Gophers to battle for Little Brown Jug

The Little Brown Jug is one of the oldest trophies in college football.

Grant Donald

In 2005, Minnesota traveled to Ann Arbor, Mich., and upset the No. 21 Michigan Wolverines, hoisting the Little Brown Jug in front of more than 111,000 fans sporting maize and blue.

That was the last time the oldest trophy in the NCAA Football Bowl Subdivision has made the trip to stay in Minneapolis.

“We haven’t had the jug in a couple of years. I don’t even know what it looks like,” senior running back David Cobb said.

Minnesota has won the jug only once in the past 23 meetings between the two schools and has a 22-69-3 all-time record.

But the lack of success the Gophers have experienced when playing Michigan doesn’t mean the team won’t be fired up for this weekend’s matchup.

“This is a trophy that we haven’t seen a lot of here in the community, and no [player] here has seen the Little Brown Jug,” redshirt junior defensive back Briean Boddy-Calhoun said. “It means a lot to us, just as much as it does to the community, if not more.”

The competition for the jug reportedly started back in 1903 when Michigan traveled to Minnesota having won 28 consecutive games. The Gophers ended up tying the Wolverines 6-6. The next day, a custodian by the name of Oscar Munson came across Michigan’s water jug and brought it to the head of the Gophers’ athletics department.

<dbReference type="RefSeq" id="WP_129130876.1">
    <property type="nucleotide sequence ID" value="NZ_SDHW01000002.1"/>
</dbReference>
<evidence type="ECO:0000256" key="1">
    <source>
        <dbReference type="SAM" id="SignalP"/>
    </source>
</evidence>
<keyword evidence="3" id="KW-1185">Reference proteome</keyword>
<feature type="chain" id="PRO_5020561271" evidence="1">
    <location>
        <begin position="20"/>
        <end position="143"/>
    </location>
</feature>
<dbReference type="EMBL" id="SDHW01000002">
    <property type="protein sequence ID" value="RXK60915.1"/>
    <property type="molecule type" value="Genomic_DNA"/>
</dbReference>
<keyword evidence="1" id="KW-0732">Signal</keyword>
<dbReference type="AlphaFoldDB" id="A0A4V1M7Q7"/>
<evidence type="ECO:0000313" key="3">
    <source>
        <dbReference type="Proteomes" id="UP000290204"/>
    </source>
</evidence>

Minnesota kept the jug as some sort of prize, painting the score and “Michigan Jug – Captured by Oscar, October 31, 1903,” on the sides.

Michigan wanted the jug back, but L.J. Cooke, the head of the athletics department at the time, refused and allegedly said, “If you want it, you’ll have to win it.”

 Although the story behind the Little Brown Jug may seem comical, Gophers head coach Jerry Kill said he is excited to continue the “tremendous tradition.”

“You’re going to the Big House. It’s the first Big Ten game. You’re playing for the Little Brown Jug. I mean, that’s what college football is about,” Kill said.

For seniors, like defensive lineman Cameron Botticelli, Saturday not only marks their last chance at the Little Brown Jug, but it is also their last chance to play at Michigan Stadium.

“It’s a joy. There is no better feeling than hearing 100,000 sigh and moan and groan,” Botticelli said. “It’s exhilarating — one of the biggest memories of my college experience.”

While playing in the largest stadium in all of college football may be a great experience, it does warrant some extra preparation before the trip.

“You have to do things different when you’re on the road, [like] cadence, just little things you got to do different,” Kill said. “Playing in places like [the Big House] will make you do that.”

Kill said not everyone on the team truly understands the significance of playing for the jug and going to the Big House.

But he said he will make sure to educate them.

“Those young freshmen, all the ones we’re playing, certainly when you recruit them you talk about [the jug], but still they really don’t understand completely because they’re young,” Kill said. “[When] they walk out on the field, then those freshmen will go, ‘OK, this is a big deal here.’”